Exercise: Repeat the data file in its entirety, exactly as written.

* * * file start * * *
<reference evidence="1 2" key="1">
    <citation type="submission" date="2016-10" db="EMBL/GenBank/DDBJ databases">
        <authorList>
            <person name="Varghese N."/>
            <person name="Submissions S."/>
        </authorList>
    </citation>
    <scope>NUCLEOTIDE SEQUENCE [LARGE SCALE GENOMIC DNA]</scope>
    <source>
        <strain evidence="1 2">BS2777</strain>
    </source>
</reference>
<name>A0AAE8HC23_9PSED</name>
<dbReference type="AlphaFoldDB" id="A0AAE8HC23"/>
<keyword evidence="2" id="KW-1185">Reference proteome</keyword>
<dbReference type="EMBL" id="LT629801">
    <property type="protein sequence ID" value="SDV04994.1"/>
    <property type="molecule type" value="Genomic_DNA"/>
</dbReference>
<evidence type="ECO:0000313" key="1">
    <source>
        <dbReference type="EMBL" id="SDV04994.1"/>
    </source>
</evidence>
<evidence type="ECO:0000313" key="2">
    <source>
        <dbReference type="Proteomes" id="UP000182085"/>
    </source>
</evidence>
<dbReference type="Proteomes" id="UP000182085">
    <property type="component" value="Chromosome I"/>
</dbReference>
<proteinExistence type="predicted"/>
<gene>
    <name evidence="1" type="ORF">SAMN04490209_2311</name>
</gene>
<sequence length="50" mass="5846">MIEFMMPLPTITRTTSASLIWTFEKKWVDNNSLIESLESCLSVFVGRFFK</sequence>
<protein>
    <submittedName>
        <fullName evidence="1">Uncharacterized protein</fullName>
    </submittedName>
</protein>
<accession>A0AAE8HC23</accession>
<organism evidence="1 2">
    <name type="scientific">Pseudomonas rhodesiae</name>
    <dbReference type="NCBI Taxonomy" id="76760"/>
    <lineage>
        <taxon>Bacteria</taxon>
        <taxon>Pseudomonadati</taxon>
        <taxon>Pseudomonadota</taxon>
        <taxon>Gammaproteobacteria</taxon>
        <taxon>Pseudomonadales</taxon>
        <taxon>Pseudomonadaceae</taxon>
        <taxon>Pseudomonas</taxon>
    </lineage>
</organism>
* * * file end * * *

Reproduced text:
<reference evidence="1 2" key="1">
    <citation type="submission" date="2016-10" db="EMBL/GenBank/DDBJ databases">
        <authorList>
            <person name="Varghese N."/>
            <person name="Submissions S."/>
        </authorList>
    </citation>
    <scope>NUCLEOTIDE SEQUENCE [LARGE SCALE GENOMIC DNA]</scope>
    <source>
        <strain evidence="1 2">BS2777</strain>
    </source>
</reference>
<name>A0AAE8HC23_9PSED</name>
<dbReference type="AlphaFoldDB" id="A0AAE8HC23"/>
<keyword evidence="2" id="KW-1185">Reference proteome</keyword>
<dbReference type="EMBL" id="LT629801">
    <property type="protein sequence ID" value="SDV04994.1"/>
    <property type="molecule type" value="Genomic_DNA"/>
</dbReference>
<evidence type="ECO:0000313" key="1">
    <source>
        <dbReference type="EMBL" id="SDV04994.1"/>
    </source>
</evidence>
<evidence type="ECO:0000313" key="2">
    <source>
        <dbReference type="Proteomes" id="UP000182085"/>
    </source>
</evidence>
<dbReference type="Proteomes" id="UP000182085">
    <property type="component" value="Chromosome I"/>
</dbReference>
<proteinExistence type="predicted"/>
<gene>
    <name evidence="1" type="ORF">SAMN04490209_2311</name>
</gene>
<sequence length="50" mass="5846">MIEFMMPLPTITRTTSASLIWTFEKKWVDNNSLIESLESCLSVFVGRFFK</sequence>
<protein>
    <submittedName>
        <fullName evidence="1">Uncharacterized protein</fullName>
    </submittedName>
</protein>
<accession>A0AAE8HC23</accession>
<organism evidence="1 2">
    <name type="scientific">Pseudomonas rhodesiae</name>
    <dbReference type="NCBI Taxonomy" id="76760"/>
    <lineage>
        <taxon>Bacteria</taxon>
        <taxon>Pseudomonadati</taxon>
        <taxon>Pseudomonadota</taxon>
        <taxon>Gammaproteobacteria</taxon>
        <taxon>Pseudomonadales</taxon>
        <taxon>Pseudomonadaceae</taxon>
        <taxon>Pseudomonas</taxon>
    </lineage>
</organism>